If he is on it it sounds like it would be mild anyway, from your description.

My DD clearly IS on it somewhere and possibly not mildly, and her playgroup staff couldn't care less and insist on treating her as normal and just disobedient, I would much prefer them to be aware of ASD and a bit more sensitive about it.

They sound clumsy but well-meaning.

However I know it IS a terrible shock, I remember the first time anyone mentioned it to us, and even for a while after, it felt like being repeatedly punched/slapped when it was mentioned. I don't think people who haven't been through it can understand, really.

MrsBrendanCole Tue 13-Oct-09 08:19:11

Well, I took Ds to the GP's last night and she has dismissed autism and is not willing to pursue it because she feels its unjustified! (BTW, GP has known DS since birth, its a small village surgery).

She said he does have a lack of speech but not a lack of communication as he demonstrates other ways to get his point across and she think some of his behaviour will go when he learns to speak, for example, he covers his ears when he hears a sound he doesnt want to hear, not because its too loud and hes oversensitive to hearing, if he could speak, hed say "i dont want that one, i want that other one".

Im obviously pleased but also a bit wary of how dismissive she was, so we're being "optimistically cautious" for a while.

She said his other traits, lining up cars, sorting bricks into colors etc were simple personality traits and owing to the fact that my DH is /was the same, she was "certain" of that.

I am angry at the way i was told, not at the fact i was told, of course i would like to be told again if someone else suspects something or someone else but there are definitely more tactful ways of doing it and thats what im angry about.

Thanks for listening and i will continue to 'lurk' x

jasdox Tue 13-Oct-09 12:39:30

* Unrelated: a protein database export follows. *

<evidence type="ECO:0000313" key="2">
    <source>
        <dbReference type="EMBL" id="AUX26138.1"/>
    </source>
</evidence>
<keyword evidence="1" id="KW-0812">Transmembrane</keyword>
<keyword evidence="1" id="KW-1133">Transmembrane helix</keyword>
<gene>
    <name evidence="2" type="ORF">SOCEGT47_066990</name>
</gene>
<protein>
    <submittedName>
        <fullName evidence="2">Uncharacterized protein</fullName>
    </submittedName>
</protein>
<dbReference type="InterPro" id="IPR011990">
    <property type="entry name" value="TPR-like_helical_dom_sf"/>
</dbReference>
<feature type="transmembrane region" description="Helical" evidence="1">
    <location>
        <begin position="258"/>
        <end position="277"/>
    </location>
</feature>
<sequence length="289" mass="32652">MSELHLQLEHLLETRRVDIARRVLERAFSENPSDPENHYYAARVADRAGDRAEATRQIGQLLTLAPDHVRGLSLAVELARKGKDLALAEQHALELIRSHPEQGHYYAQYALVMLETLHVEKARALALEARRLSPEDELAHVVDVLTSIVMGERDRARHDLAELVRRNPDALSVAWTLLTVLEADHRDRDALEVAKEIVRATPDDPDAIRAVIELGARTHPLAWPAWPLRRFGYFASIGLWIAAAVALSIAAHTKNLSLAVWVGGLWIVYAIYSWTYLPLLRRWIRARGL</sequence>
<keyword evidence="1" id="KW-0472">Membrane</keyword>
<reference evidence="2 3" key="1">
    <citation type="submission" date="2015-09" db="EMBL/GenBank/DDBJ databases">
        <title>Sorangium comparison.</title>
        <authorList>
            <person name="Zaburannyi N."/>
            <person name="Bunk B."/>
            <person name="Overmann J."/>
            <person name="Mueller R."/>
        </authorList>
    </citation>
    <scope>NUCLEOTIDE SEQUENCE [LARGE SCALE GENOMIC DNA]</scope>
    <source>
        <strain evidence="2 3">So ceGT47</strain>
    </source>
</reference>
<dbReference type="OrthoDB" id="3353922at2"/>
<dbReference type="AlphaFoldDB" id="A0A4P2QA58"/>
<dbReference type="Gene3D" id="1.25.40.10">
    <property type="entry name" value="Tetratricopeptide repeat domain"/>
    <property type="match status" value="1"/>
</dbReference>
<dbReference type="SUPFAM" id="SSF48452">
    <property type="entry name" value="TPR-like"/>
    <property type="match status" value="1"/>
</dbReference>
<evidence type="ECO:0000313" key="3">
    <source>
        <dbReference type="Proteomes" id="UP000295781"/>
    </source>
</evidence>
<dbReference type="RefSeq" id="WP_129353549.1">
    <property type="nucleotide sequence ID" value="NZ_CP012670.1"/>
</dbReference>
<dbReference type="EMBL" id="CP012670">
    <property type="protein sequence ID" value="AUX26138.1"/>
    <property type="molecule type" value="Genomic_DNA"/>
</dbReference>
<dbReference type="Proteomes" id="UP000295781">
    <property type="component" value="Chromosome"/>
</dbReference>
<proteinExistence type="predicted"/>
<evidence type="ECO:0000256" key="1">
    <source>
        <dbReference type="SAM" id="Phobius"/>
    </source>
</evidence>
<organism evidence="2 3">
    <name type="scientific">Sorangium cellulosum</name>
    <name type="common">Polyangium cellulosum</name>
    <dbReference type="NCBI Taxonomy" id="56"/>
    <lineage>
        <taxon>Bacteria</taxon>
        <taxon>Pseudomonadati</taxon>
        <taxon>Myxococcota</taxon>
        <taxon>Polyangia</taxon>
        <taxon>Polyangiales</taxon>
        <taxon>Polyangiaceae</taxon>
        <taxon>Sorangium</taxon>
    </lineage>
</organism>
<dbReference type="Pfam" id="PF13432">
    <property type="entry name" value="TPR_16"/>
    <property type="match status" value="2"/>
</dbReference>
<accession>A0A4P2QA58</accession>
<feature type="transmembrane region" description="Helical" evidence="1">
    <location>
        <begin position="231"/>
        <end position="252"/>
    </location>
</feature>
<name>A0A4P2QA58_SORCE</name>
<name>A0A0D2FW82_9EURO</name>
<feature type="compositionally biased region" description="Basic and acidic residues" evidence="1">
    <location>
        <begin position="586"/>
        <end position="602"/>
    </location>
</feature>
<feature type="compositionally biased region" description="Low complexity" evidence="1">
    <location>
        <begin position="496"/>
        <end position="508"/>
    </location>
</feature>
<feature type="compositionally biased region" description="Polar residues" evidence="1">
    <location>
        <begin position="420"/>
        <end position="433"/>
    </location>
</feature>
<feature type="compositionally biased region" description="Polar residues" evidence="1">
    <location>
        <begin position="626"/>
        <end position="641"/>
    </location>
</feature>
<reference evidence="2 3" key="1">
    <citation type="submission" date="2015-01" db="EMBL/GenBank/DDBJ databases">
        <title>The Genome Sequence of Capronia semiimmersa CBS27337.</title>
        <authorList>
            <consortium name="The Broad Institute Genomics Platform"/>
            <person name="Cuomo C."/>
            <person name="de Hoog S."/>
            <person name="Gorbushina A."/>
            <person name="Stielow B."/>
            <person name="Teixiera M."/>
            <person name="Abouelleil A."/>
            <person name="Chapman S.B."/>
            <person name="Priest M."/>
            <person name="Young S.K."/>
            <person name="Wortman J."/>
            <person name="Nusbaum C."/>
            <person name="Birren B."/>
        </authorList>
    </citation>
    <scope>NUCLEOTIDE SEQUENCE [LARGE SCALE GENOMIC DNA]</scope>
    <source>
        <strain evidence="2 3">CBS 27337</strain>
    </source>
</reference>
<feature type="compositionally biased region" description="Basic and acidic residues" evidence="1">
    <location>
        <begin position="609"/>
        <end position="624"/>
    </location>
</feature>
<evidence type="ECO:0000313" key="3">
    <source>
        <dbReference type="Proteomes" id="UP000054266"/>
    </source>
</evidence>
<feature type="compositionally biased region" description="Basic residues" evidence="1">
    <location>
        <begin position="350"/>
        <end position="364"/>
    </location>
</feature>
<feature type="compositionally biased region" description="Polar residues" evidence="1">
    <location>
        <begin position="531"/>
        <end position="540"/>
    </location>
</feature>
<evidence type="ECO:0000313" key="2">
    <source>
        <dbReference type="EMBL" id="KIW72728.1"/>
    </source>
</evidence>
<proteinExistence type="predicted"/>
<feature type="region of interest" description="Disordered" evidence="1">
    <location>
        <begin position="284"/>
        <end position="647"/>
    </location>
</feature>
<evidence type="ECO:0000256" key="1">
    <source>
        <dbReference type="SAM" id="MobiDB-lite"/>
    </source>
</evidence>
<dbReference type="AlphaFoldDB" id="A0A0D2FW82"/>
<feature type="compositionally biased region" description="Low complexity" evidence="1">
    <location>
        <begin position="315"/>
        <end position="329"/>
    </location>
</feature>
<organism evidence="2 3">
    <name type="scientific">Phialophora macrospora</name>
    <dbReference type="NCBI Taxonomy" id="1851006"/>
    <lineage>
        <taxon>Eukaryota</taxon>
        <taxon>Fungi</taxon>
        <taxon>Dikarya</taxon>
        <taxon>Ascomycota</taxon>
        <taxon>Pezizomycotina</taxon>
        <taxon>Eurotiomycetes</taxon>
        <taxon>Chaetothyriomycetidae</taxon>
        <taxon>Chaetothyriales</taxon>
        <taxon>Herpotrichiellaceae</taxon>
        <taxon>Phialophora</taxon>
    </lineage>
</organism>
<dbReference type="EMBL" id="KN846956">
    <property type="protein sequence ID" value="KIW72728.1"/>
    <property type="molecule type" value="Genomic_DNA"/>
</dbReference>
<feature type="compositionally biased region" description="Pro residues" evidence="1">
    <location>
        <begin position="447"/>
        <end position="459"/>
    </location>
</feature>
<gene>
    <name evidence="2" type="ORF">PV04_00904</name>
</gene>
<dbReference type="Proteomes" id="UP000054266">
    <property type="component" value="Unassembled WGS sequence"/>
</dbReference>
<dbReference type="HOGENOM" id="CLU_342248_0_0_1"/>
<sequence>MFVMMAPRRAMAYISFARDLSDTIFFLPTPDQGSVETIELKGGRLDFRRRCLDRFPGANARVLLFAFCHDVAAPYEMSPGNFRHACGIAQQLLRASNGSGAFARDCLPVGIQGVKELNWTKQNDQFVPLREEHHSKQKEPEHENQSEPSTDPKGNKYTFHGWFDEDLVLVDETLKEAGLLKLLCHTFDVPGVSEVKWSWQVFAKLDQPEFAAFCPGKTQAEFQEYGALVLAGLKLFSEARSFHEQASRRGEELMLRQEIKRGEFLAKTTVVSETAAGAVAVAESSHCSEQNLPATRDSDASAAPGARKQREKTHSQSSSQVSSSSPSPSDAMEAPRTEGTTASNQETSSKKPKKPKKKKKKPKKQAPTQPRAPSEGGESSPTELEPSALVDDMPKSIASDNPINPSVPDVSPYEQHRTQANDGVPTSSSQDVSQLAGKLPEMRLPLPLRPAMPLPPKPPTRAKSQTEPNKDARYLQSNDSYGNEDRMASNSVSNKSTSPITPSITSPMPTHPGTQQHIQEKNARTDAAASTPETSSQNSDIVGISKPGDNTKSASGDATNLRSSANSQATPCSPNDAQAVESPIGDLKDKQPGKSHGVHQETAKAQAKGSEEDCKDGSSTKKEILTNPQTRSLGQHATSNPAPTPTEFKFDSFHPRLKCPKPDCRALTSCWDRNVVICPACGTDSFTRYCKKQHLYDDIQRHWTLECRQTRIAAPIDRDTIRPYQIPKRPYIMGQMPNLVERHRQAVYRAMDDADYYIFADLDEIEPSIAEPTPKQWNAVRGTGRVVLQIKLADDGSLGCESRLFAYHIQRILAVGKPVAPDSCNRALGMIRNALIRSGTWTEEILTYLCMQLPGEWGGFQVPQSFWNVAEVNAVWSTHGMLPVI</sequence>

Hi MrsBrendanCole,

Wow that must have been some shock.

Just to hello, and that your description sounds just like my ds, and he is under assessmente and I know he is. My sis diagnosed him at 18m, but did not tell me and let me work it out myself, about 9ms later. But he is very mild on the spectrum, he did not start talking till 2y9m, at nearly 4 he doing incredibility well, if not a little repetitive sometimes. Before he could talk, he could still communicate his wishes, take your hand and guide you to the desired object/need (this is also an autistic trait). Always been clumsy.

He is very affectionate, loves hugs, and follows requests, infact always likes to help. He also knows when we are angry, sad and gets upset if we are and likes to make us happy.

He lines things up, colour sorts, currently into Ben 10 as his friends are (although still prefers his cars etc) and stuffing small items into larger ones.

Also friendly, likes people, but does not know how to interact with his peers, plays along side them, unless it chasing games, his v. good at that!

He has only fairly recently (well since the beginning of the year) develop a hearing sensitivity. He covers his ears to noises - baby crying, drill, hair dryer, liquidiser, motorbikes, lawn mowers. Hand dryers one of the worst and as he tells me everytime 'mummy do not use the dryer, dry your hands on your trousers' his idea. we are trying to work on this one.

This my still not be the case for your son, but it might be worth keeping a check on things. My son is my wold and a i would not change him at all. My ds is on IEPs at nursery and has come on hughly with a little help from staff (language and interaction), they have been fantastic and v. supportive and he loves them. If help is offered I would seriously consider it.

Good luck

BobbingForPeachys Tue 13-Oct-09 12:43:35

Wow- a nursery teacher with a Paed or Psych qualification, golly...... hmm

Gp and get refereed to people who know what they re talking about, and have a gander at the NAS website (esp. google NAS triad for starters).

The spectrum as others have said ranges so widely,please don't be scared- a great people with higher fundtioning ASD wouldn't stand out to you on the street at all. And with the right info, regardless of where they start off, they can progress far better than without appropriate help

Good luck

MrsBrendanCole Tue 20-Oct-09 13:37:04

Thanks everyone, Jasdox, it sounds like you have described my son! Almost all the traits you have described he does, with the exception of one or two, so i am definitely not ruling it out.

His speech is coming along really well but still very much below "the norm"!

What are IEP's and how does that work?


jasdox Tue 20-Oct-09 14:06:33